Treatment of a house or flat using these insecticides relies on the insect, at whichever stage in its life cycle, coming into contact with the toxic element of the compound in a high enough concentration to kill it.  So for a chemical treatment to be most effective the insecticide needs to be sprayed, pumped or blown in and on as much of the property as is practically possible.  If the treatment coincides with a fitted carpet being replaced then access is made possible to the floorboards and under the floor – this will make a treatment more successful, not only because insecticide can be deployed under the floorboards, but it also gives a chance to get rid of all the eggs and moth debris that will be under the carpet.  However, excellent levels of control are still achievable with insecticide without removing a fitted carpet.


What’s involved in a Chemical treatment for moths?

  1. First is the most underrated tool in every household when it comes to the control of moths: The vacuum cleaner.

  2. Spraying the carpet or floorboards with a residual insecticide in the case of the removed fitted carpets

  3. Using the insecticide dust where possible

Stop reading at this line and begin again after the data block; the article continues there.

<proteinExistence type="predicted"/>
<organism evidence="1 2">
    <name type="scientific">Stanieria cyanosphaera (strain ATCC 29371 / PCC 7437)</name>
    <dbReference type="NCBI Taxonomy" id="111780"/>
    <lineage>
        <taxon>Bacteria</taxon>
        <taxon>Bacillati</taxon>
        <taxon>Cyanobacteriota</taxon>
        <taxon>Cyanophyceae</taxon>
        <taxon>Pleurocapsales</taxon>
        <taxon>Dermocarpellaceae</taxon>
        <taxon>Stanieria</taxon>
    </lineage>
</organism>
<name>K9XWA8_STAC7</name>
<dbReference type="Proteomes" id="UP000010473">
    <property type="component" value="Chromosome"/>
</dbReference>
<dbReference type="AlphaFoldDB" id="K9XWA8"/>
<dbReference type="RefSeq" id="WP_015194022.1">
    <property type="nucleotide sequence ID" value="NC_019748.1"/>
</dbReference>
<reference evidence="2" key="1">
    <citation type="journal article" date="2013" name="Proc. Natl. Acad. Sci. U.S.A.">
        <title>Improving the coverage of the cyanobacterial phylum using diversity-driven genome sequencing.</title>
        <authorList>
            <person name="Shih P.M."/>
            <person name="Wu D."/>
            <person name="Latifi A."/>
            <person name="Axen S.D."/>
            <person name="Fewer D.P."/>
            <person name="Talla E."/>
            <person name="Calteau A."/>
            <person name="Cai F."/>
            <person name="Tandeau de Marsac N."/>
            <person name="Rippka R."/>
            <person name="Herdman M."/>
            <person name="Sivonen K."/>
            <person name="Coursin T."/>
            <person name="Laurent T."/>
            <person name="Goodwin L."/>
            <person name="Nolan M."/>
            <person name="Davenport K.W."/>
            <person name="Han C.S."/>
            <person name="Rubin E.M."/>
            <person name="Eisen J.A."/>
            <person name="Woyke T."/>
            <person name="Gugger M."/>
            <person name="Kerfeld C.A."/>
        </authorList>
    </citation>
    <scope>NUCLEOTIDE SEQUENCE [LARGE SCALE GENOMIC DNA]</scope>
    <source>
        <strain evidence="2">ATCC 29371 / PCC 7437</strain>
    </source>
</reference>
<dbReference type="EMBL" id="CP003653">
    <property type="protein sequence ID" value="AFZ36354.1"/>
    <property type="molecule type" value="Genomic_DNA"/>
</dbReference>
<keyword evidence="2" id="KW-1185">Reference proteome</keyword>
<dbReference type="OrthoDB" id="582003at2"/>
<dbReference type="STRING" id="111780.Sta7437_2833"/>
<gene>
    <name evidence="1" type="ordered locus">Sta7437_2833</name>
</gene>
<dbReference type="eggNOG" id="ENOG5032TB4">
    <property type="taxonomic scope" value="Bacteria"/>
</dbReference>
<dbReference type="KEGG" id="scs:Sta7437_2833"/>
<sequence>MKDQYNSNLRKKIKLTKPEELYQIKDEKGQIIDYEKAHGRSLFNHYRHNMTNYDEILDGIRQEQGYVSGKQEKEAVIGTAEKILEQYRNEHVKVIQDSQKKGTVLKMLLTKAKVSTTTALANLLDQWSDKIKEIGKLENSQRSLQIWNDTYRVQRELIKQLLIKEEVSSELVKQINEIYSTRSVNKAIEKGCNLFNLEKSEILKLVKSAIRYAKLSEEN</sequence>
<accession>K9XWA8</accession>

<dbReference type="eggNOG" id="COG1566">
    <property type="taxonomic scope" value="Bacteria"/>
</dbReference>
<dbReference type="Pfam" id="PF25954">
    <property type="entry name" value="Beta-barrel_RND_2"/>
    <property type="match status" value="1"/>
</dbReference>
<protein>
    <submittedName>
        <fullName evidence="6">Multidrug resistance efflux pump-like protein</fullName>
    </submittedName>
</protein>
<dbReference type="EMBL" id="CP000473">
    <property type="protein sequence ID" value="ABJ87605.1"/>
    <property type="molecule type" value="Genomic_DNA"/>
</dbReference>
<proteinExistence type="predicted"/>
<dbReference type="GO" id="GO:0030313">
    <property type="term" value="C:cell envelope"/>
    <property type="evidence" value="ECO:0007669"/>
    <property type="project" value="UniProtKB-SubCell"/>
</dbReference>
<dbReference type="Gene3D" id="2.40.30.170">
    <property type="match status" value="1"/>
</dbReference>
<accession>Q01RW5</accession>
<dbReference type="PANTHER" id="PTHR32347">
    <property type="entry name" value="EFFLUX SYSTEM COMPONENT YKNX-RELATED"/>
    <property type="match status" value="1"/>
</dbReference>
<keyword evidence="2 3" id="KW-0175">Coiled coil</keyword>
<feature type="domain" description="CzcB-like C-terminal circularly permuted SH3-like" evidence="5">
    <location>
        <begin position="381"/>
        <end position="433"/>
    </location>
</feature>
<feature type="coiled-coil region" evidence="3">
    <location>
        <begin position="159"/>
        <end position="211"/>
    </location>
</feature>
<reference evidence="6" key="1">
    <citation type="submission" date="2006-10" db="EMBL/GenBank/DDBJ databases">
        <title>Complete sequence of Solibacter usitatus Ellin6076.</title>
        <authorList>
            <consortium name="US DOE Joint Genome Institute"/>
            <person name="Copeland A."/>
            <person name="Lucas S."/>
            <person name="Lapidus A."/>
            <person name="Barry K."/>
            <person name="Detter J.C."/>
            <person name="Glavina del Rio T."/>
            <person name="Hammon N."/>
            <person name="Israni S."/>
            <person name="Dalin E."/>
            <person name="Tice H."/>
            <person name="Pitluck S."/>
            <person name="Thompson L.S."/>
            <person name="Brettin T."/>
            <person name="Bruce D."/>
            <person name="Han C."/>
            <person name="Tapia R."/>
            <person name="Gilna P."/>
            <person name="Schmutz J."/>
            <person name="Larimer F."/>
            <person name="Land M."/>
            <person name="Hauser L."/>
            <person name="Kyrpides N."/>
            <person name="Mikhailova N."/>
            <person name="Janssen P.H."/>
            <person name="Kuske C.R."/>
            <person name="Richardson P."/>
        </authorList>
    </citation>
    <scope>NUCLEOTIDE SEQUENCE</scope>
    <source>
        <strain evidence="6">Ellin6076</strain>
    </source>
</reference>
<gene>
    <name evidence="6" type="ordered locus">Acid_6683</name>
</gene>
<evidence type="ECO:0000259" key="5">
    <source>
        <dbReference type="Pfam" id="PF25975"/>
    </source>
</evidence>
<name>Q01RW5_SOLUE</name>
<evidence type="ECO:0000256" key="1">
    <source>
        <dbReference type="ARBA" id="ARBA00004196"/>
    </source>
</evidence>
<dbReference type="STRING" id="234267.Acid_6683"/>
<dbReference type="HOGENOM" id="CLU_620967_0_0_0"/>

4. Using a state-of-the-art device to create a very fine aerosol of insecticide (like a fumigation) in all the effected areas of the property

  5. Setting up of moth monitoring traps in every area of the property.

This would be the first part of a moth treatment program using insecticides.  A few weeks of monitoring (checking numbers of moth in the traps) would follow and then further spot treatments in areas where high numbers are still being recorded.  These further treatments would involve some of the elements of the first visit but would be less costly than the first treatment as there should be no need for vacuuming, and they should only be required in specific areas of a property rather than throughout.


Moth eggs and debris under a recently removed stair carpet


Pros and cons of Chemical control